Businesses still have to take the biggest hit, and we’ll all feel it. So says Johann Jeromes, director of risk at Benelux at Allianz Trade, the world’s largest credit insurance company.
While many people yearn for a glimmer of economic hope and hope that the pain will be over, the harsh truth is that the biggest shock is yet to come. ‘fasten your belts’ Johann Jeromes warns. There are many unseen negative factors combined. They reinforce each other and this leads to a negative domino effect.
The energy crisis has caused high inflation leading to high wage increases, energy-intensive companies in Europe getting into trouble, a strong dollar that makes goods more expensive which leads to inflation, central banks making money more expensive, and companies paying their bills. Pay later and later, which puts other businesses in a bind, banks that are making corporate finance more expensive and seeing defaults increase. “It all affects each other,” Jeromes says. As long as the war continues and Corona creates uncertainty, things will not improve.
You say this will be worse than the Corona crisis, much worse? Is it a severe crisis, like the one that occurred during the financial crisis?
It’s really better to compare it to the scale of the financial crisis. During Corona, you saw the demand collapse because you were no longer able to consume. As a result, the saving capacity of households has risen sharply. Everyone was hoarding money. Now you see families struggling to pay the bills, and the ability to save dwindles. But don’t underestimate how hard European companies can afford.
Europe is bleeding from war and the United States has an interest in a long war?
The United States has no interest in stopping the war. The energy sector and their arms industry is booming. Their chemical pool is thriving in Houston, while Antwerp, the second largest, is under tremendous pressure. Energy-intensive companies that can produce outside Europe do so. Europe was hit twice by this crisis. A stronger dollar also makes oil more expensive for Europeans. The price of gas is a European problem anyway. Europe has only a few potential gas suppliers, I saw at a certain moment that gas prices in the United States were only a tenth of those in Europe.
Energy-intensive companies in Europe are under great pressure, but SMEs are also in the danger zone?
Many self-employed and small and medium-sized businesses, such as snack bar owners and bakers, will disappear. They cannot fully bypass the rising input prices and their margins are under pressure. Then the bakers have to lose bread in the supermarket. Anyone who can’t calculate their costs has a problem. As a rule, large companies have much more pricing power. Small and medium businesses are more vulnerable and we have a lot of them in Belgium.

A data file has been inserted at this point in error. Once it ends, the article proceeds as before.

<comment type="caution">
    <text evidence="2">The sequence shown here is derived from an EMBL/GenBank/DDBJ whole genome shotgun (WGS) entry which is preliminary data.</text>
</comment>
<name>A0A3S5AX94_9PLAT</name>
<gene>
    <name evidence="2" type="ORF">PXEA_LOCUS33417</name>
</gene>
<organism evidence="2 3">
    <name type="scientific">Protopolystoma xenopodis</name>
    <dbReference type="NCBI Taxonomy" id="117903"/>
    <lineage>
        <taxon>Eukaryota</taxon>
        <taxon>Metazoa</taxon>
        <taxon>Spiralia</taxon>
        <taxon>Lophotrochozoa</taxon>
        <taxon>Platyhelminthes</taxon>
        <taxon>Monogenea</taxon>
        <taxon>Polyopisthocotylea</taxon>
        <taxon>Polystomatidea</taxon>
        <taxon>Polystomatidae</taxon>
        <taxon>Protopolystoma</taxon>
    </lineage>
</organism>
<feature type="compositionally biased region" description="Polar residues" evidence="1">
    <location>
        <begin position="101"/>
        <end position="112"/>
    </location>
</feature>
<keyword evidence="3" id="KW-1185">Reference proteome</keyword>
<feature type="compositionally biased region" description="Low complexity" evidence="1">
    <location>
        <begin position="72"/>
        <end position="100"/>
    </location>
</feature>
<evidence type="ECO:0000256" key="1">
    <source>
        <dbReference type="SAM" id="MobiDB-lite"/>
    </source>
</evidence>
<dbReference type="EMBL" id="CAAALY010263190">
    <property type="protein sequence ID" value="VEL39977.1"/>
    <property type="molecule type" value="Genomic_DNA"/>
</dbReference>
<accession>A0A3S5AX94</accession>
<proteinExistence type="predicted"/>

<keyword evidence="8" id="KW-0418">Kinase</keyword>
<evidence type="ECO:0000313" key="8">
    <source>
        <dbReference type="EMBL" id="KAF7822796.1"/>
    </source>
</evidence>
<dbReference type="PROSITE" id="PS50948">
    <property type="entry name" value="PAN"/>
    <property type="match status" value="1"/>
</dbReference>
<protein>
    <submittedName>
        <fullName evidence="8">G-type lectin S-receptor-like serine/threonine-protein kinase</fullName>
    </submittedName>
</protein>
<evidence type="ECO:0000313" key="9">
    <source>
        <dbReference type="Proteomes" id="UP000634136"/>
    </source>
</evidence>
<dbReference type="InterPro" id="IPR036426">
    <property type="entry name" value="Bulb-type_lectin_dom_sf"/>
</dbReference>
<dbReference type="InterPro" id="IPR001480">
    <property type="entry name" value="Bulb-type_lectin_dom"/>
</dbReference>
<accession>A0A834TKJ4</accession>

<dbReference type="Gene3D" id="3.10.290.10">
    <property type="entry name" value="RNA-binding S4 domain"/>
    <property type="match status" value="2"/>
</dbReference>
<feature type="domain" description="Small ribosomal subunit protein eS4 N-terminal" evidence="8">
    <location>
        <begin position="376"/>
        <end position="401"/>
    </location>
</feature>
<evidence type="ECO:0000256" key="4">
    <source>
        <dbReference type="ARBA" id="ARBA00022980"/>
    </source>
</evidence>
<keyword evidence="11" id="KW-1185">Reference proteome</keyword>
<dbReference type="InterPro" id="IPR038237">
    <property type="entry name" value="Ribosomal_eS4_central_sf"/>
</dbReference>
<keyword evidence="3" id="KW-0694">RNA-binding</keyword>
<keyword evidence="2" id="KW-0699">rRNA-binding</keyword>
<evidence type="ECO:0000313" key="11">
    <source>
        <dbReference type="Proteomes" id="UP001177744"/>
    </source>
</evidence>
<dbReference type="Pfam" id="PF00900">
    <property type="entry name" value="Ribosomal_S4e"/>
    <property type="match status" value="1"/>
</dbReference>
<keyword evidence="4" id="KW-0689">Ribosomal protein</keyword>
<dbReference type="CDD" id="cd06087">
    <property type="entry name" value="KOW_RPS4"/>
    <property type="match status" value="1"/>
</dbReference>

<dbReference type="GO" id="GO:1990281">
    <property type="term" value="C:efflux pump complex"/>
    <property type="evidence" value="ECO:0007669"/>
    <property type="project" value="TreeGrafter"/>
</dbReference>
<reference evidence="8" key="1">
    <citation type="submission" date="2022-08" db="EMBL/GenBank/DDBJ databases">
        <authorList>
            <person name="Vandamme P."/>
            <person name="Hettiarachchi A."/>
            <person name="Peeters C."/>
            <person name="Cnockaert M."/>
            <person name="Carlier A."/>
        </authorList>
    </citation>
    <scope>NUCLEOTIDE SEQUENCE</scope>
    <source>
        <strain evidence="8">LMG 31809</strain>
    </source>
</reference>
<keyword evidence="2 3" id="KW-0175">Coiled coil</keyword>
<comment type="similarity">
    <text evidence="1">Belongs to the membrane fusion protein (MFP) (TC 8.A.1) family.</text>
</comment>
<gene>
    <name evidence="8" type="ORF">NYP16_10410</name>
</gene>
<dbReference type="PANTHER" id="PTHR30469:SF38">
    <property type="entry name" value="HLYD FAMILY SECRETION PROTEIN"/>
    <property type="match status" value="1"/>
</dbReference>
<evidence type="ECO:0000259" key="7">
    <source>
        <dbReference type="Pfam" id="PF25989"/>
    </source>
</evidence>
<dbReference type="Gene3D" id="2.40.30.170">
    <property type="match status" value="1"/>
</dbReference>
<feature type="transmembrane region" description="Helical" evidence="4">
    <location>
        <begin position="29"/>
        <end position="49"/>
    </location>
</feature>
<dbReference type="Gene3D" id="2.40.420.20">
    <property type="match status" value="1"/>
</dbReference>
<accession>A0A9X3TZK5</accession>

You say the real shock is yet to come?
There is a delay factor. High energy prices, for example, are filtered only after a delay. Anyone who was still half covered would only receive half the shock. In addition, gas shock can worsen. For example, Gazprom could respond to a price ceiling by turning off the tap completely. Geopolitical tensions continue to hang over the market. These tensions could still increase.
More expensive energy and more expensive dollars means we are also entering inflation?
‘it’s a problem. This in turn leads to higher interest rates. The European Central Bank lags behind the United States in interest rates, which means that capital goes into dollars. If the ECB raises interest rates too much, Italian and French banks will be in trouble. You can already see that money market interest rates are rising and banks are actually making money more expensive, which is bad news for companies struggling to fund their working capital?
Companies waiting as long as possible to pay their bills?
Because costs are high, they lack working capital, their profit margins are under pressure and so they wait as long as possible to pay the bills themselves. This makes companies more in trouble for each other. This creates a domino effect. During Corona, governments were still able to collectively help businesses and families, but there is a problem in Belgium. The public debt goes back to Italian conditions. A lot of government money has already been spent on Corona and energy. Belgium at its borders.
Many companies still have tax debts as a result of the postponement of payments during Corona. It is feared that companies will accumulate debt, including the increasing interest burden. This can only be kept for a certain period of time.
Do you expect an increase in bankruptcies?
“We are already seeing a rise in bankruptcies in Belgium by 39 percent this year, but it is still below the pre-corona level. Until recently, we thought the number of bankruptcies would rise by a quarter next year, but next month we’ll come up with new estimates that will be even higher. The problem is that the crisis comes at a bad time. Many companies were still recovering from the Corona crisis.
You are a credit insurance company that insures companies against default. What do you see on the site?
“Last quarter we saw claims rise 60 to 70 percent due to big tickets. Take for example a file like Makro Metro. That company was taken over and three months later it got into Concordat. This is something no one expected soon after the acquisition. My advice to companies is to make sure they are as widespread as possible in relation to clients.Customer defaults are the main cause of bankruptcy.Currently, default hedge rates haven’t gone up yet, but I expect them to go up.
When do you think we will cross the pain threshold?
“The fourth quarter of this year and the first of next year will be really bad. The German industry is under heavy pressure and we will feel that too. Just hold on to the tree branches.
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